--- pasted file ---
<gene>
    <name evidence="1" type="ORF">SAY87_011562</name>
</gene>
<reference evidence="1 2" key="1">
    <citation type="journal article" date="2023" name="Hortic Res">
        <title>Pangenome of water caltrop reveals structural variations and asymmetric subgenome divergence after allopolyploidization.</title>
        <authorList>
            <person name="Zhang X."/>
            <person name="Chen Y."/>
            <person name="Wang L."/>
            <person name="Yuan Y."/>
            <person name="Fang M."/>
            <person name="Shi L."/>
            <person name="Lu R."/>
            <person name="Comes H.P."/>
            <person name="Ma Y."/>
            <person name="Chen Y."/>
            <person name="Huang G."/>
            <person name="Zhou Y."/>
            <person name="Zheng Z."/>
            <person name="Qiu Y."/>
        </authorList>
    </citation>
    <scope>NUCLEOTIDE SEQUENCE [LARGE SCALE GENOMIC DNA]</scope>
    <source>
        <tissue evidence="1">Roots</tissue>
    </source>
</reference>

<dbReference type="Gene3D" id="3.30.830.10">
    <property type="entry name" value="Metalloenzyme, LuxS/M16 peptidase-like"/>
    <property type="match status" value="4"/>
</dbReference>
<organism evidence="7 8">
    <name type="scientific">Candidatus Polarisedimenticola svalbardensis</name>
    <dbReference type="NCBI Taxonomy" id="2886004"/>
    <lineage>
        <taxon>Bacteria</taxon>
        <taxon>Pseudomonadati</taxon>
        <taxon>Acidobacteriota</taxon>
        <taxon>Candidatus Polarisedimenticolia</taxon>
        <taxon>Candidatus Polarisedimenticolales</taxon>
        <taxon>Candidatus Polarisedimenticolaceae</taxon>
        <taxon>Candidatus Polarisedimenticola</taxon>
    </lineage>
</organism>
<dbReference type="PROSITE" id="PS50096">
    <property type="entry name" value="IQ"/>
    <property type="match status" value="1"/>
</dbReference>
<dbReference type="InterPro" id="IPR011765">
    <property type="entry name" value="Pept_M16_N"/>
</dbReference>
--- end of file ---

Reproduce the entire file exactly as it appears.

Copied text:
<gene>
    <name evidence="1" type="ORF">SAY87_011562</name>
</gene>
<reference evidence="1 2" key="1">
    <citation type="journal article" date="2023" name="Hortic Res">
        <title>Pangenome of water caltrop reveals structural variations and asymmetric subgenome divergence after allopolyploidization.</title>
        <authorList>
            <person name="Zhang X."/>
            <person name="Chen Y."/>
            <person name="Wang L."/>
            <person name="Yuan Y."/>
            <person name="Fang M."/>
            <person name="Shi L."/>
            <person name="Lu R."/>
            <person name="Comes H.P."/>
            <person name="Ma Y."/>
            <person name="Chen Y."/>
            <person name="Huang G."/>
            <person name="Zhou Y."/>
            <person name="Zheng Z."/>
            <person name="Qiu Y."/>
        </authorList>
    </citation>
    <scope>NUCLEOTIDE SEQUENCE [LARGE SCALE GENOMIC DNA]</scope>
    <source>
        <tissue evidence="1">Roots</tissue>
    </source>
</reference>

<dbReference type="Gene3D" id="3.30.830.10">
    <property type="entry name" value="Metalloenzyme, LuxS/M16 peptidase-like"/>
    <property type="match status" value="4"/>
</dbReference>
<organism evidence="7 8">
    <name type="scientific">Candidatus Polarisedimenticola svalbardensis</name>
    <dbReference type="NCBI Taxonomy" id="2886004"/>
    <lineage>
        <taxon>Bacteria</taxon>
        <taxon>Pseudomonadati</taxon>
        <taxon>Acidobacteriota</taxon>
        <taxon>Candidatus Polarisedimenticolia</taxon>
        <taxon>Candidatus Polarisedimenticolales</taxon>
        <taxon>Candidatus Polarisedimenticolaceae</taxon>
        <taxon>Candidatus Polarisedimenticola</taxon>
    </lineage>
</organism>
<dbReference type="PROSITE" id="PS50096">
    <property type="entry name" value="IQ"/>
    <property type="match status" value="1"/>
</dbReference>
<dbReference type="InterPro" id="IPR011765">
    <property type="entry name" value="Pept_M16_N"/>
</dbReference>